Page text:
Note the article below entitled “Online Student Use of a Proximate Community of Engagement at an Independent Study Program” by Darin R Oviatt, Charles R. Graham, Jered Borup, and Randall S Davies that is focused on K-12 distance, online, and/or blended learning.

Online Learning Consortium - Twitter   Facebook   Instagram   YouTube
New Issue of Online Learning Journal Published
Dear Michael,

Recently Online Learning published a new issue – Volume 22 Issue 1.

We invite you to review the issue here:

If you have a Twitter account, please take a moment to update your OLJ user profile by including your Twitter account in your OLJ bio.

Thank you for your ongoing interest in Online Learning.

Best regards,

pshea-circle.png Peter Shea, PhD
Editor: Online Learning
Associate Provost for Online Education & Associate Professor, Educational Theory and Practice and Informatics
University at Albany, State University of New York

Vol 22, No 1 (2018)
Full Issue
View or download the full issue (PDF)

Table of Contents

Introduction to Online Learning Volume 22 Issue 1

Peter Shea


Massive Open Online Course (MOOC) Research

Comparing the Factors That Predict Completion and Grades Among For-Credit and Open/MOOC Students in Online Learning

Ma. Victoria Almeda, Joshua Zuech, Ryan S. Baker, Chris Utz, Greg Higgins, Rob Reynolds

Customizable Modalities for Individualized Learning: Examining Patterns of Engagement in Dual-Layer MOOCs

Matt Crosslin, Justin T. Dellinger, Srecko Joksimovic, Vitomir Kovanovic, Dragan Gasevic

Empirical Studies

No Significant Difference – Unless you are a Jumper

Richard J Fendler, Craig Ruff, Milind Shrikhande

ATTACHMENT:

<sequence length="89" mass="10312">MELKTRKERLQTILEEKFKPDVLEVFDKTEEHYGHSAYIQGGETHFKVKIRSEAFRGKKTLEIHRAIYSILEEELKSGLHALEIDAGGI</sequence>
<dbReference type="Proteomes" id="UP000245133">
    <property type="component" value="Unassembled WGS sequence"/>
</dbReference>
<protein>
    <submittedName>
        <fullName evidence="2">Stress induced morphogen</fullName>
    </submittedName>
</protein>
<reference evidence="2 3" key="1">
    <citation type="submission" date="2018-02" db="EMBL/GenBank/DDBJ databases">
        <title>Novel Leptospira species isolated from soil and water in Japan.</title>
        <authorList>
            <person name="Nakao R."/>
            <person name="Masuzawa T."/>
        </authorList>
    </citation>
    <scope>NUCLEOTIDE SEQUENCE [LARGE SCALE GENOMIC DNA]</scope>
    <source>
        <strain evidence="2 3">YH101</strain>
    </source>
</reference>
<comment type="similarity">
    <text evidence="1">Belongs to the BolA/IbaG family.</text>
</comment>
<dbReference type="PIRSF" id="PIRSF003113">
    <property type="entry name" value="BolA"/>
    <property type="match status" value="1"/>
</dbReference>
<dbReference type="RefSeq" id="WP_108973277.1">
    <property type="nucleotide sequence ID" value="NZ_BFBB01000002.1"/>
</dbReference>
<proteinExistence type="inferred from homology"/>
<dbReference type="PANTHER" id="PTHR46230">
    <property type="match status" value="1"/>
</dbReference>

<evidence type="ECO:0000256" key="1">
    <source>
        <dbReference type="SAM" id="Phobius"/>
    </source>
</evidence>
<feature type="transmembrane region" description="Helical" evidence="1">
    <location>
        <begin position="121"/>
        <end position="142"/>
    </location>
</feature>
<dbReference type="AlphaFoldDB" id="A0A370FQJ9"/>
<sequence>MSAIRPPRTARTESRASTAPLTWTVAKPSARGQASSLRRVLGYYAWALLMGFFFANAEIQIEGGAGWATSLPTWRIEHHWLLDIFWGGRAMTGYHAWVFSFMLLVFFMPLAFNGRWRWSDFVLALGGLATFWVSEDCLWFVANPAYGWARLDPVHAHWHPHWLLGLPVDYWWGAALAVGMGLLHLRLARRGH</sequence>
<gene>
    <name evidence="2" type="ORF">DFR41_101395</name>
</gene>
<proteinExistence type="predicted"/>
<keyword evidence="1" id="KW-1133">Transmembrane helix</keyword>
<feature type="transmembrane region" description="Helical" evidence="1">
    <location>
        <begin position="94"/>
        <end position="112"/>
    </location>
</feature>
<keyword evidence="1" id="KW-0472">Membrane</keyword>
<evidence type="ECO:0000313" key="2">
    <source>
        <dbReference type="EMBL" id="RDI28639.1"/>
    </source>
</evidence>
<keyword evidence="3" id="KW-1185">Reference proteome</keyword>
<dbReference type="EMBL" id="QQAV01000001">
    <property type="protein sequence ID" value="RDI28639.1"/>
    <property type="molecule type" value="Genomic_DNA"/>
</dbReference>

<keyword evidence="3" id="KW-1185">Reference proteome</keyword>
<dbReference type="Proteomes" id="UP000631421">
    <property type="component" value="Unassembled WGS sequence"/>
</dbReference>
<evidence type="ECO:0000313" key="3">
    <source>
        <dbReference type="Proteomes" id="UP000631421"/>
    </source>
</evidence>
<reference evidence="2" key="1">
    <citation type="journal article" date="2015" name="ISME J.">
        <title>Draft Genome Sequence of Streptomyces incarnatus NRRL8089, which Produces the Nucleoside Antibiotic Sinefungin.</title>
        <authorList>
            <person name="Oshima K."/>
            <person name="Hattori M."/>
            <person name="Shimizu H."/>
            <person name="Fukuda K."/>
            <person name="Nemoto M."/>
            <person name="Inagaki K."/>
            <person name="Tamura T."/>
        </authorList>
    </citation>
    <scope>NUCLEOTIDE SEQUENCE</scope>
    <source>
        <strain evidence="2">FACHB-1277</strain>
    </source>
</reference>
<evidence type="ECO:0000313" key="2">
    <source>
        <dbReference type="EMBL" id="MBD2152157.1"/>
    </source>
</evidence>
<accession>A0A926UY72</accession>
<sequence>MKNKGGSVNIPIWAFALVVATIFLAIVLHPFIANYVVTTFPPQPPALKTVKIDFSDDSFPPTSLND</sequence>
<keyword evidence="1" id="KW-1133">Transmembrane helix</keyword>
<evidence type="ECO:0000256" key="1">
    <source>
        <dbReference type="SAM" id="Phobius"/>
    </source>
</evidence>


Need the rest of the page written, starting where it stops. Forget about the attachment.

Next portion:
Breaking Barriers Through Edmodo: A Qualitative Approach on the Perceptions of University of Malaya Undergraduates


Impact of a Web-Based Adaptive Supplemental Digital Resource on Student Mathematics Performance

Laurie A. Sharp, Marc Hamil

Computer Science Students’ Attitudes Towards the Use of Structured and Unstructured Discussion Forums in Fully Online Courses

Moanes Hani Tibi

The Relationship between Instructor Servant Leadership Behaviors and Satisfaction With Instructors in an Online Setting

Faris George Sahawneh, Lorraine T Benuto

Comparing Student Performance on Proctored and Non-Proctored Exams in Online Psychology Courses

Lee William Daffin Jr., Ashley Anne Jones

Examining the Reliability and Validity of a Turkish Version of the Community of Inquiry Survey


The (Lack of) Influence of Age and Class Standing on Preferred Teaching Behaviors for Online Students

Shannon Kennan

Learner Engagement

An Online Engagement Framework for Higher Education

Petrea Redmond, Amanda Heffernan, Lindy Abawi, Alice Brown, Robyn Henderson

Engagement Matters: Student Perceptions on the Importance of Engagement Strategies in the Online Learning Environment

Florence Martin, Doris U Bolliger

Online Student Use of a Proximate Community of Engagement at an Independent Study Program

Darin R Oviatt, Charles R. Graham, Jered Borup, Randall S Davies

Online Learning Consortium – Advancing Quality and Leadership in Digital Education